Occasionally, acupressure points may be stimulated by moxibustion, which is the burning a small cone of dried Chinese herb known as moxa – usually artemesia vulgaris latiflora – close to or on the point to warm, nourish and stimulate weak chi in areas that are cold or painful. Acupuncture also releases endorphins into the body, boosting mood and overall well-being. During treatment, very fine needles are placed in acupuncture points to reduce your symptoms and pain, it is also immensely helpful at balancing fatigue.
Releasing tension in the body, stimulating blood flow, relaxing tired muscles and helping relieve pain, massage therapy is hugely popular for patients with a diverse range of conditions from Lupus to CFS, Fibromyalgia to arthritis. Therapeutic massage comes in range of treatments from highly skilled therapists, among their more gentle forms of massage are:
- Remedial massage
- Aromatherapy, which combines the healing power of essential oils and soothing movements
- Hot stone massage, which swiftly warms the muscles, bringing fast relief and relaxation.
Caution must be taken regarding the intensity, because the pain can be aggravated by massage that is too aggressive. Avoid deep tissue work or stronger forms of body treatment, in case they induce a flare-up.
This is the most gentle form of yoga, so gentle in fact, that the poses will hardly feel like moving at all, as such tiny movements are used to begin strengthening patients with disability, chronic pain, and/or who have been bedridden for a prolonged period of time. Proven to reduce pain in fibromyalgia and chronic back pain, it helps increase strength, mobility and reduce pain but is gentle enough to not send your body into a painful flare-up.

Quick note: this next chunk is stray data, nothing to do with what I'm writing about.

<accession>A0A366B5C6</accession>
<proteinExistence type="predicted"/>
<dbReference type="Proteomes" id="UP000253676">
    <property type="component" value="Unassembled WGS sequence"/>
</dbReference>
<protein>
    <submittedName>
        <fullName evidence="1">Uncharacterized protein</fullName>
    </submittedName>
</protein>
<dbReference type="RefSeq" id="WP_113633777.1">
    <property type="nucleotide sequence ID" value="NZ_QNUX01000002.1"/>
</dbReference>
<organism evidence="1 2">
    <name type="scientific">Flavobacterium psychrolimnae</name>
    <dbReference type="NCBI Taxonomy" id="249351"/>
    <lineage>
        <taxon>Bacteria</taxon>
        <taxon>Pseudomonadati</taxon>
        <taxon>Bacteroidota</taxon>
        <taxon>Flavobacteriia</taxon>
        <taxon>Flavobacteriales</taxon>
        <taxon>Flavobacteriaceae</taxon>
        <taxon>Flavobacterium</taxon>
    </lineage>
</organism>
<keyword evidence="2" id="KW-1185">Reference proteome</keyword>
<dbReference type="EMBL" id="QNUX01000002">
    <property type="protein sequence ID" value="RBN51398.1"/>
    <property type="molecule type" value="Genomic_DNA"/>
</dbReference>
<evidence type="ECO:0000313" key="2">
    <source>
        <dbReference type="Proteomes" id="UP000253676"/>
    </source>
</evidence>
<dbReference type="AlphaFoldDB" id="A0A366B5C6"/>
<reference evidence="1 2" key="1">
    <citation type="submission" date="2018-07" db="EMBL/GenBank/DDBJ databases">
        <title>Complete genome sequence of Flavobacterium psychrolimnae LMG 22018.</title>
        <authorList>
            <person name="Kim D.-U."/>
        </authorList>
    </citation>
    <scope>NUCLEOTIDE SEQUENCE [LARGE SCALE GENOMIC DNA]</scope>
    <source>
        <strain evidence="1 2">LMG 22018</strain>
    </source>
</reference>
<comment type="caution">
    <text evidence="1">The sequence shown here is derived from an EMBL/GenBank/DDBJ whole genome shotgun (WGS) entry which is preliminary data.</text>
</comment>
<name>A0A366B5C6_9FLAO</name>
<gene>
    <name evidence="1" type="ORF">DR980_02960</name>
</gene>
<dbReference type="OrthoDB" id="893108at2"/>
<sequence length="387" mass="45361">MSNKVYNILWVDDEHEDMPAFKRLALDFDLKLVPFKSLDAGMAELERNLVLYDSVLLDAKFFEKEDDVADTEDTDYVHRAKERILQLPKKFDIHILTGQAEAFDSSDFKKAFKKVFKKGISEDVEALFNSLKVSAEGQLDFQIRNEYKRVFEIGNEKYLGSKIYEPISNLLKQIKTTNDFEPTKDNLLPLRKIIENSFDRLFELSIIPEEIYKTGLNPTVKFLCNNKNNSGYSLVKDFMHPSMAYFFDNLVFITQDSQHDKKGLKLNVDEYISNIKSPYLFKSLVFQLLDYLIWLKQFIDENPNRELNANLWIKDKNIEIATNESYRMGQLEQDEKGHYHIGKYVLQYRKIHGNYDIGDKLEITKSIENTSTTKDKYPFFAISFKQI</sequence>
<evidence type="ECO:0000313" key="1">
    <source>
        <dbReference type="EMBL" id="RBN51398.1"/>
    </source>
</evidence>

Restorative of Therapeutic yoga is a restful, passive form of yoga designed to open the body deeply but gently. It promotes deep relaxation, induces a feeling of profound peacefulness and allows the body and mind to move into stillness. It also soothes your central nervous system, leaving you feeling refreshed, rested, and calm.
When supported with props, the body relaxes and opens, releasing tension in the muscles and the mind. Done in sequence, a restorative yoga practice brings your whole body into a relaxed state, allowing your mind to quieten, and become peaceful. This stillness also allows the body to drop even the deepest layers of tension. Click here for a Restorative Yoga Sequence to Gently Ease Chronic Pain.